This has significance especially when looking at population-wide statistics and making conclusions about obesity or “bad” behaviors, when the real issue is the social and economic situation. Height is a complex trait controlled by both genetic and environmental factors, they explained. The body of research, they said, points to decreased height as reflecting “suboptimal nutrition during fetal, child, and adolescent life, notwithstanding the influence of heredity.” Thus, they wrote, the higher rates of obesity seen among poor people could be due to inadequate prenatal and childhood nutrition, “rather than to various degrees of ‘sloth or gluttony.’”

According to Dr. Kaluski’s research, food insecurity and not having enough to eat, as found amongst poorer populations, leads to higher weights:

[I]t was previously shown that women exposed to starvation conditions at childhood presented with increased plasma levels of insulin-like growth factor and weakly decreased levels of its plasma carriers at adulthood. These results are opposite to the immediate responses seen under starvation and suggest a compensating hormonal overshoot after improvement of famine condition. Possibly, inadequate childhood nutrition may also result in an overshoot of certain hormones and, subsequently, compensatory higher weight at adulthood.

This speaks to the need to address poverty and ensure women and children have enough calories and higher-density and nutritious foods to eat. It also points out that promoting dieting is illogical and will only raise weights long term. Which, in fact, every study on dieting has shown this to be the case, tripling the development of obesity among children who’ve restricted their eating and tried to diet for weight control.

They noted that obesity, in turn, affects SES, with discrimination against obese people well-documented as "impeding attempts to attain higher status."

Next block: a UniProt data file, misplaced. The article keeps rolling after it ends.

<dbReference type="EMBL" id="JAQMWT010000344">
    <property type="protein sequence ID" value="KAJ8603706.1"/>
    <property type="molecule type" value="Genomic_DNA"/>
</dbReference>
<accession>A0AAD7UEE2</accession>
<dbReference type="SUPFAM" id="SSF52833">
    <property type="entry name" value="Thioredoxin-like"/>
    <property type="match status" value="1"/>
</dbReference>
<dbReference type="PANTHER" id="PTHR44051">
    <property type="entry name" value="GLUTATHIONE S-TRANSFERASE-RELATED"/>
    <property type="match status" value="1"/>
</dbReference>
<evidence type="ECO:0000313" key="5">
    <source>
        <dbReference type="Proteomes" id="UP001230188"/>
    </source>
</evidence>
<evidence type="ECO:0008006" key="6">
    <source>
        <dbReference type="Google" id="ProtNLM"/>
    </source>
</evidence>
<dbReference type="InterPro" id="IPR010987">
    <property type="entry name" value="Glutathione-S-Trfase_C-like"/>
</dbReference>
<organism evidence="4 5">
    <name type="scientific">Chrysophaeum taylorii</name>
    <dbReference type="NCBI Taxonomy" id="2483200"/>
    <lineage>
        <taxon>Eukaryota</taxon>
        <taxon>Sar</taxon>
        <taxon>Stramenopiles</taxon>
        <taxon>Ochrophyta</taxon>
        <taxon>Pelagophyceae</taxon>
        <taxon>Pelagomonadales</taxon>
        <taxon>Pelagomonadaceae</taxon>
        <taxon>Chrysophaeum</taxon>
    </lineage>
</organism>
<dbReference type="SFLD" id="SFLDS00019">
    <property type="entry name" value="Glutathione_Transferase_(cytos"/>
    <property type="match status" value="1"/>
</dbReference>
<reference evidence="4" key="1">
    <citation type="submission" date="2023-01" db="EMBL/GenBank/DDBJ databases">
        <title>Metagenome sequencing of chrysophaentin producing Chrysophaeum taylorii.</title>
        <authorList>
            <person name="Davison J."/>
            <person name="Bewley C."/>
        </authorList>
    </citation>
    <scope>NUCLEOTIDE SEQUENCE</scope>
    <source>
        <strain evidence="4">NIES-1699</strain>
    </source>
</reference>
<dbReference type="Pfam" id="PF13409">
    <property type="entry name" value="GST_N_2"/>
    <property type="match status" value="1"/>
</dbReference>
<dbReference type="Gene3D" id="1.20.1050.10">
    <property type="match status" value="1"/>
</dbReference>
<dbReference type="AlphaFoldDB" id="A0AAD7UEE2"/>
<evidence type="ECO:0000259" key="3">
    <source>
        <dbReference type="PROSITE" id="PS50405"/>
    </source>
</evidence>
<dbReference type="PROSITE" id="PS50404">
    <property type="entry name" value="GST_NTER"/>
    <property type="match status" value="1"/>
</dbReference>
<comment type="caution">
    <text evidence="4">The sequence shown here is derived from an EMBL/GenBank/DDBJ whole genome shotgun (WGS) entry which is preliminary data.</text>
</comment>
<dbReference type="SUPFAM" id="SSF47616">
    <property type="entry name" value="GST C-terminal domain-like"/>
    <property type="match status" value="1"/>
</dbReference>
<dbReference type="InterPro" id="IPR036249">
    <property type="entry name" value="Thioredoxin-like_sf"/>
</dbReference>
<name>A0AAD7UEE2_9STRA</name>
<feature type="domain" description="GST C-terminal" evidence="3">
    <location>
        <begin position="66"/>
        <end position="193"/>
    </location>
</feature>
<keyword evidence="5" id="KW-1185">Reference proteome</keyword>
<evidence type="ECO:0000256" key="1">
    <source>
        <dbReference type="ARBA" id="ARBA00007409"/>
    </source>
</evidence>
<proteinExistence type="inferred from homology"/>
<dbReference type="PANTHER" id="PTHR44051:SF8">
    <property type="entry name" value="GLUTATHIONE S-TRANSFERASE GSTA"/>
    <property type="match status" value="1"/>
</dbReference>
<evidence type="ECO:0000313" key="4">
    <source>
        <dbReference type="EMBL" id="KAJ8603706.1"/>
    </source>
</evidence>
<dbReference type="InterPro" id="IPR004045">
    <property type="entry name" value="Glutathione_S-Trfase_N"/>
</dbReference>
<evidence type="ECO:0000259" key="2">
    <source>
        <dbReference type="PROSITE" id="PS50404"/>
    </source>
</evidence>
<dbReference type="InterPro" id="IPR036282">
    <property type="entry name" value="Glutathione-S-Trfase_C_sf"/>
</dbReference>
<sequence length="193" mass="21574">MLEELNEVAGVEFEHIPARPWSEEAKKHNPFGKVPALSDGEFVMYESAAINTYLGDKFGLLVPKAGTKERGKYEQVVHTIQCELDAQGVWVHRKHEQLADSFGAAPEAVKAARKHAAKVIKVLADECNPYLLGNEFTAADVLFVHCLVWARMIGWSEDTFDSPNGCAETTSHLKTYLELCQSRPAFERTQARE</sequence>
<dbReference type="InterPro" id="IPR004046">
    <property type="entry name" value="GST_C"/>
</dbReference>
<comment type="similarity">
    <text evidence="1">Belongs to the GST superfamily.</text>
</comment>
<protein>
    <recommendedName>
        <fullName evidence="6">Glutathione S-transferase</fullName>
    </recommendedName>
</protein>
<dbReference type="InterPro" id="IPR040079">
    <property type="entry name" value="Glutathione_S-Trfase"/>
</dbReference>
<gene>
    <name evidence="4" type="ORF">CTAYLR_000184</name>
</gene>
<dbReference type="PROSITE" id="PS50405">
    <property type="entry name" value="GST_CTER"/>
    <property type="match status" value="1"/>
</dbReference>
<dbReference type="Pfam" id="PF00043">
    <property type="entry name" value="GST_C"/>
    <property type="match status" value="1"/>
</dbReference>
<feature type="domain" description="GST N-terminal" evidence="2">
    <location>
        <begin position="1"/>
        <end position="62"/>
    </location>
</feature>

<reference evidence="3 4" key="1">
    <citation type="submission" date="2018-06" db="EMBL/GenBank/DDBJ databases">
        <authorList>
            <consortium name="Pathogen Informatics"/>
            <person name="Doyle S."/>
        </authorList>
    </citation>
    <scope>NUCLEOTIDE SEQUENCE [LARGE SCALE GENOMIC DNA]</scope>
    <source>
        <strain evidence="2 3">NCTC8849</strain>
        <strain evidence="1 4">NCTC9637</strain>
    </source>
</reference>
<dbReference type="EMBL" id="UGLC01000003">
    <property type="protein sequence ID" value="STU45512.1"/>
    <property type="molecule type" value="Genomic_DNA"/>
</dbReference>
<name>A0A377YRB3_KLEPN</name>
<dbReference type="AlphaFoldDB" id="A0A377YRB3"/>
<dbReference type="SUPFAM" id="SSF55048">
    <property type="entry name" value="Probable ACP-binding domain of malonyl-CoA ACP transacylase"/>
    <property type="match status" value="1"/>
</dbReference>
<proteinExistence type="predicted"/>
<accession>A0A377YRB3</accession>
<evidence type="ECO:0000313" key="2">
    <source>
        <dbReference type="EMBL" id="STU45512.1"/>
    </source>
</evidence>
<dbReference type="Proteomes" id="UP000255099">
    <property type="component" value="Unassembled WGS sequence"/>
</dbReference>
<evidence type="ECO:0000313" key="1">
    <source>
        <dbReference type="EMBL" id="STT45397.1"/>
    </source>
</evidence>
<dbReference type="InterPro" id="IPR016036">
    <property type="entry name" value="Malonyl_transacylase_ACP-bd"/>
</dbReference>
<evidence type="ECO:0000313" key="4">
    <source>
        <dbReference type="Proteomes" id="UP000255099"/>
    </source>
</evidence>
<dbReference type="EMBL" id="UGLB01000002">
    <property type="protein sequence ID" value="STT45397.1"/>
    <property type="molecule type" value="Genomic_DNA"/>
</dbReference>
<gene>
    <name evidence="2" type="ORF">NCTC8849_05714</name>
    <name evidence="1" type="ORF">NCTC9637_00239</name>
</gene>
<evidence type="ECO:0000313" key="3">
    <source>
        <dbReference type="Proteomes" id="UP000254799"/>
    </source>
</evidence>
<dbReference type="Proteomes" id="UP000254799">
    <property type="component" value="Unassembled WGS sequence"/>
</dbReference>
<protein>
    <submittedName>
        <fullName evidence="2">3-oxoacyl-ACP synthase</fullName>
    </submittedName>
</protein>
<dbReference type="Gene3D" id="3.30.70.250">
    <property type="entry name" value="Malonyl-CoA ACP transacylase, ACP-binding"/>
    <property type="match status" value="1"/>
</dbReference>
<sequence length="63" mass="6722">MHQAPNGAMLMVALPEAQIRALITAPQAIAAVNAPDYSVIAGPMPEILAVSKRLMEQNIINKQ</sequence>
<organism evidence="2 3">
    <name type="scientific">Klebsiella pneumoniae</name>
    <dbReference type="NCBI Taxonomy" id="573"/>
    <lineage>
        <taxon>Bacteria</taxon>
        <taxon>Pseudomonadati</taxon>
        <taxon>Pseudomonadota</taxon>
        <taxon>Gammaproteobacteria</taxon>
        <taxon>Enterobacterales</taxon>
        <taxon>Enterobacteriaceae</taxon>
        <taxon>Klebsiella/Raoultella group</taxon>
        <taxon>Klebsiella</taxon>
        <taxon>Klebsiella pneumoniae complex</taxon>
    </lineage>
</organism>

These researchers went on to demonstrate how simply making minor changes to the mathematical formula for BMI could dramatically change who is labeled “overweight” and “obese,” even virtually eliminating the SES disparities. When they recalculated the BMIs among the 1,410 women in their study using weight/height1/2 they reduced the prevalence of obesity among women of lower SES and significantly reduced the association between poor women and “obesity:”

In short women of lower SES, the prevalence of obesity was reduced by 7-fold when calculated by weight/height1/2 index rather than by BMI. However, for short women of middle and high SES, the prevalence of obesity was reduced by only 4.5-fold when calculated by weight/height1/2 index compared with BMI.

Why does a discriminatory arbitrary measure with such obvious problems — that leads to the greater condemnation of those of certain ethnic and genetic backgrounds, those who are aging and those who are poor — continue to be favored? The answer lies in the fact that the war on obesity isn’t an issue of health, any more than dieting is about health — how can it be when fat people have a survival advantage, while chronic diseases of aging are shared by people of all sizes, and there is no evidence that losing weight prolongs life?

No, the war on obesity is about aesthetics and classism and ageism. It is a war against people some don’t want to see.

© 2007 Sandy Szwarc